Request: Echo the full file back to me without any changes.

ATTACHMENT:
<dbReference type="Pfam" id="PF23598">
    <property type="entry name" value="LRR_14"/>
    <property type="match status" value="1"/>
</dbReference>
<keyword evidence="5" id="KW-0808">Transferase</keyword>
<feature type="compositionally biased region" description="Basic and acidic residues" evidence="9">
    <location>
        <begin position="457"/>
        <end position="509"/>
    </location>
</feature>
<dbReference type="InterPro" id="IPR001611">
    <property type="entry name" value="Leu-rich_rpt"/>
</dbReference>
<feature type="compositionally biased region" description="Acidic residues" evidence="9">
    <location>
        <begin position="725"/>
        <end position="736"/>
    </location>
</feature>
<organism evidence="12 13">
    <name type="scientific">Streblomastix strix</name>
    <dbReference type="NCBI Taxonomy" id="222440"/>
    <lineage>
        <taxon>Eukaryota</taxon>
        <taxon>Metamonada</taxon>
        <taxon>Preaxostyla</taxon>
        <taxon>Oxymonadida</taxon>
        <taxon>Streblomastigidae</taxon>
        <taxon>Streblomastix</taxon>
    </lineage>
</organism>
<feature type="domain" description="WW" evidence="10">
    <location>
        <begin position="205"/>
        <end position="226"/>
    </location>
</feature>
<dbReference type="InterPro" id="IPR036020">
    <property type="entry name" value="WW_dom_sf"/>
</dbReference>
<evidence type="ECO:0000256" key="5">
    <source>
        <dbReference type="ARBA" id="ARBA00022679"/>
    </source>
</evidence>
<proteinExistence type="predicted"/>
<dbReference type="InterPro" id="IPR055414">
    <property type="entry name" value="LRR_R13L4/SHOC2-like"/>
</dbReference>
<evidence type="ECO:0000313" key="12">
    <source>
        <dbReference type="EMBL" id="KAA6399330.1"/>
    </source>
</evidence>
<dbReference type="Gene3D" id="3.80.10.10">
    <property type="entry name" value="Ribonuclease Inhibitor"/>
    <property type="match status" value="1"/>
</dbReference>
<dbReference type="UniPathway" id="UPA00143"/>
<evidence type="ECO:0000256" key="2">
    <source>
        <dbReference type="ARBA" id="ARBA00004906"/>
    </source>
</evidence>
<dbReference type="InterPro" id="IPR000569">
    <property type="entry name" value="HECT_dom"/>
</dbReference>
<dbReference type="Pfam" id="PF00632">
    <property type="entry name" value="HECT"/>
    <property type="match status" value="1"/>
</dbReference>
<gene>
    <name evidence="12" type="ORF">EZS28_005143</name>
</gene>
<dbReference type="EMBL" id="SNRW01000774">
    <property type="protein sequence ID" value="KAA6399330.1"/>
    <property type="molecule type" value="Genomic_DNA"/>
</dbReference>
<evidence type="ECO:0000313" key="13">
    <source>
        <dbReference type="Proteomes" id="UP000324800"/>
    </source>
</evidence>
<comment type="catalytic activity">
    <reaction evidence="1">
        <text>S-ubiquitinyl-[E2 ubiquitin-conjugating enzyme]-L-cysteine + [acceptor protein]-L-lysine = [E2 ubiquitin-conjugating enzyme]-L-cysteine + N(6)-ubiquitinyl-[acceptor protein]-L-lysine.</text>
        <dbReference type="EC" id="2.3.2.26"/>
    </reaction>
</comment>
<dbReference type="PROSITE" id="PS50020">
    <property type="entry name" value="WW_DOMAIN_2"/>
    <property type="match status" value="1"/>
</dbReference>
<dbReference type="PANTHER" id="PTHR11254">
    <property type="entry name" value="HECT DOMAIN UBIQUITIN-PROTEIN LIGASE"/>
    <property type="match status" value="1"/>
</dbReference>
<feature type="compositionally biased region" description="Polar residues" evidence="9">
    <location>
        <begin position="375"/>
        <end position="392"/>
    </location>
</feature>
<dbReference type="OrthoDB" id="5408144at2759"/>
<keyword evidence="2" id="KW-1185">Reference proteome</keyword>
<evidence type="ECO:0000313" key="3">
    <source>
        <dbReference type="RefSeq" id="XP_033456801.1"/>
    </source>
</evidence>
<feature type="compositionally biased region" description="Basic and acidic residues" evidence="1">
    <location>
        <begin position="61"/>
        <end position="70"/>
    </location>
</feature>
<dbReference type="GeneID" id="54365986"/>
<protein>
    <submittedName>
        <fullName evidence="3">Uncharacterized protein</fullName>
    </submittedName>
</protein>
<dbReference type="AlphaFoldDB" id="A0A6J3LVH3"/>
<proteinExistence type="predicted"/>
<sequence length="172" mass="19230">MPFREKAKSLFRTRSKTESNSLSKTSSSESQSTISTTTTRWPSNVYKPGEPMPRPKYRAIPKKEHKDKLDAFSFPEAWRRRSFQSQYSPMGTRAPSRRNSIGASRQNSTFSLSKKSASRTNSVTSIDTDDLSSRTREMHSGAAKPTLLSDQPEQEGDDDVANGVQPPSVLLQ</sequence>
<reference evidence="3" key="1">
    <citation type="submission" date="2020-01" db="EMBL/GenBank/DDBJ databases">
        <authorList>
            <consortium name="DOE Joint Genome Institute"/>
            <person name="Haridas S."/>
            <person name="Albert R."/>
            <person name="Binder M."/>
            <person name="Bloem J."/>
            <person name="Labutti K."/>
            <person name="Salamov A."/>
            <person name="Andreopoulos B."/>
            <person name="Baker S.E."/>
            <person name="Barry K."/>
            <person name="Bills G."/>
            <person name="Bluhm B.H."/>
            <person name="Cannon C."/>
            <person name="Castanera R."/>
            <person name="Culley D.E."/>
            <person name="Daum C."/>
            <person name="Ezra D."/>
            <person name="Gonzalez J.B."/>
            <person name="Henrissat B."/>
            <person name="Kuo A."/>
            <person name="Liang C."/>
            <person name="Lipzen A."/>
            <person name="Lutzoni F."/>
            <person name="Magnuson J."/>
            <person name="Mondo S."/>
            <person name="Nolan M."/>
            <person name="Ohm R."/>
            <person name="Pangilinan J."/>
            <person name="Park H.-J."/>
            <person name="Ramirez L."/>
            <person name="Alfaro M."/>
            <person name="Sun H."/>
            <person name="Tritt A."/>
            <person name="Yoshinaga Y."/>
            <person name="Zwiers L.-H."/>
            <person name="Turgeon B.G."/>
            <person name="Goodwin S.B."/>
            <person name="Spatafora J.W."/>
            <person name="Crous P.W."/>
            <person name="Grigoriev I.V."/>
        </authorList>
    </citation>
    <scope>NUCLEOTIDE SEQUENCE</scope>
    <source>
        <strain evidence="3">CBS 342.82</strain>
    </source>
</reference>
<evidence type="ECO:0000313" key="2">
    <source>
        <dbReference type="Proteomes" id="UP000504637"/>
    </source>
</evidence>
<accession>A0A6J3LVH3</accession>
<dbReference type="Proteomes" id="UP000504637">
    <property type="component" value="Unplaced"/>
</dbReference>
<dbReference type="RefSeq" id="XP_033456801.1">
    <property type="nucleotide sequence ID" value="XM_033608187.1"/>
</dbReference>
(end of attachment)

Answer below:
<dbReference type="Pfam" id="PF23598">
    <property type="entry name" value="LRR_14"/>
    <property type="match status" value="1"/>
</dbReference>
<keyword evidence="5" id="KW-0808">Transferase</keyword>
<feature type="compositionally biased region" description="Basic and acidic residues" evidence="9">
    <location>
        <begin position="457"/>
        <end position="509"/>
    </location>
</feature>
<dbReference type="InterPro" id="IPR001611">
    <property type="entry name" value="Leu-rich_rpt"/>
</dbReference>
<feature type="compositionally biased region" description="Acidic residues" evidence="9">
    <location>
        <begin position="725"/>
        <end position="736"/>
    </location>
</feature>
<organism evidence="12 13">
    <name type="scientific">Streblomastix strix</name>
    <dbReference type="NCBI Taxonomy" id="222440"/>
    <lineage>
        <taxon>Eukaryota</taxon>
        <taxon>Metamonada</taxon>
        <taxon>Preaxostyla</taxon>
        <taxon>Oxymonadida</taxon>
        <taxon>Streblomastigidae</taxon>
        <taxon>Streblomastix</taxon>
    </lineage>
</organism>
<feature type="domain" description="WW" evidence="10">
    <location>
        <begin position="205"/>
        <end position="226"/>
    </location>
</feature>
<dbReference type="InterPro" id="IPR036020">
    <property type="entry name" value="WW_dom_sf"/>
</dbReference>
<evidence type="ECO:0000256" key="5">
    <source>
        <dbReference type="ARBA" id="ARBA00022679"/>
    </source>
</evidence>
<proteinExistence type="predicted"/>
<dbReference type="InterPro" id="IPR055414">
    <property type="entry name" value="LRR_R13L4/SHOC2-like"/>
</dbReference>
<evidence type="ECO:0000313" key="12">
    <source>
        <dbReference type="EMBL" id="KAA6399330.1"/>
    </source>
</evidence>
<dbReference type="Gene3D" id="3.80.10.10">
    <property type="entry name" value="Ribonuclease Inhibitor"/>
    <property type="match status" value="1"/>
</dbReference>
<dbReference type="UniPathway" id="UPA00143"/>
<evidence type="ECO:0000256" key="2">
    <source>
        <dbReference type="ARBA" id="ARBA00004906"/>
    </source>
</evidence>
<dbReference type="InterPro" id="IPR000569">
    <property type="entry name" value="HECT_dom"/>
</dbReference>
<dbReference type="Pfam" id="PF00632">
    <property type="entry name" value="HECT"/>
    <property type="match status" value="1"/>
</dbReference>
<gene>
    <name evidence="12" type="ORF">EZS28_005143</name>
</gene>
<dbReference type="EMBL" id="SNRW01000774">
    <property type="protein sequence ID" value="KAA6399330.1"/>
    <property type="molecule type" value="Genomic_DNA"/>
</dbReference>
<evidence type="ECO:0000313" key="13">
    <source>
        <dbReference type="Proteomes" id="UP000324800"/>
    </source>
</evidence>
<comment type="catalytic activity">
    <reaction evidence="1">
        <text>S-ubiquitinyl-[E2 ubiquitin-conjugating enzyme]-L-cysteine + [acceptor protein]-L-lysine = [E2 ubiquitin-conjugating enzyme]-L-cysteine + N(6)-ubiquitinyl-[acceptor protein]-L-lysine.</text>
        <dbReference type="EC" id="2.3.2.26"/>
    </reaction>
</comment>
<dbReference type="PROSITE" id="PS50020">
    <property type="entry name" value="WW_DOMAIN_2"/>
    <property type="match status" value="1"/>
</dbReference>
<dbReference type="PANTHER" id="PTHR11254">
    <property type="entry name" value="HECT DOMAIN UBIQUITIN-PROTEIN LIGASE"/>
    <property type="match status" value="1"/>
</dbReference>
<feature type="compositionally biased region" description="Polar residues" evidence="9">
    <location>
        <begin position="375"/>
        <end position="392"/>
    </location>
</feature>
<dbReference type="OrthoDB" id="5408144at2759"/>
<keyword evidence="2" id="KW-1185">Reference proteome</keyword>
<evidence type="ECO:0000313" key="3">
    <source>
        <dbReference type="RefSeq" id="XP_033456801.1"/>
    </source>
</evidence>
<feature type="compositionally biased region" description="Basic and acidic residues" evidence="1">
    <location>
        <begin position="61"/>
        <end position="70"/>
    </location>
</feature>
<dbReference type="GeneID" id="54365986"/>
<protein>
    <submittedName>
        <fullName evidence="3">Uncharacterized protein</fullName>
    </submittedName>
</protein>
<dbReference type="AlphaFoldDB" id="A0A6J3LVH3"/>
<proteinExistence type="predicted"/>
<sequence length="172" mass="19230">MPFREKAKSLFRTRSKTESNSLSKTSSSESQSTISTTTTRWPSNVYKPGEPMPRPKYRAIPKKEHKDKLDAFSFPEAWRRRSFQSQYSPMGTRAPSRRNSIGASRQNSTFSLSKKSASRTNSVTSIDTDDLSSRTREMHSGAAKPTLLSDQPEQEGDDDVANGVQPPSVLLQ</sequence>
<reference evidence="3" key="1">
    <citation type="submission" date="2020-01" db="EMBL/GenBank/DDBJ databases">
        <authorList>
            <consortium name="DOE Joint Genome Institute"/>
            <person name="Haridas S."/>
            <person name="Albert R."/>
            <person name="Binder M."/>
            <person name="Bloem J."/>
            <person name="Labutti K."/>
            <person name="Salamov A."/>
            <person name="Andreopoulos B."/>
            <person name="Baker S.E."/>
            <person name="Barry K."/>
            <person name="Bills G."/>
            <person name="Bluhm B.H."/>
            <person name="Cannon C."/>
            <person name="Castanera R."/>
            <person name="Culley D.E."/>
            <person name="Daum C."/>
            <person name="Ezra D."/>
            <person name="Gonzalez J.B."/>
            <person name="Henrissat B."/>
            <person name="Kuo A."/>
            <person name="Liang C."/>
            <person name="Lipzen A."/>
            <person name="Lutzoni F."/>
            <person name="Magnuson J."/>
            <person name="Mondo S."/>
            <person name="Nolan M."/>
            <person name="Ohm R."/>
            <person name="Pangilinan J."/>
            <person name="Park H.-J."/>
            <person name="Ramirez L."/>
            <person name="Alfaro M."/>
            <person name="Sun H."/>
            <person name="Tritt A."/>
            <person name="Yoshinaga Y."/>
            <person name="Zwiers L.-H."/>
            <person name="Turgeon B.G."/>
            <person name="Goodwin S.B."/>
            <person name="Spatafora J.W."/>
            <person name="Crous P.W."/>
            <person name="Grigoriev I.V."/>
        </authorList>
    </citation>
    <scope>NUCLEOTIDE SEQUENCE</scope>
    <source>
        <strain evidence="3">CBS 342.82</strain>
    </source>
</reference>
<evidence type="ECO:0000313" key="2">
    <source>
        <dbReference type="Proteomes" id="UP000504637"/>
    </source>
</evidence>
<accession>A0A6J3LVH3</accession>
<dbReference type="Proteomes" id="UP000504637">
    <property type="component" value="Unplaced"/>
</dbReference>
<dbReference type="RefSeq" id="XP_033456801.1">
    <property type="nucleotide sequence ID" value="XM_033608187.1"/>
</dbReference>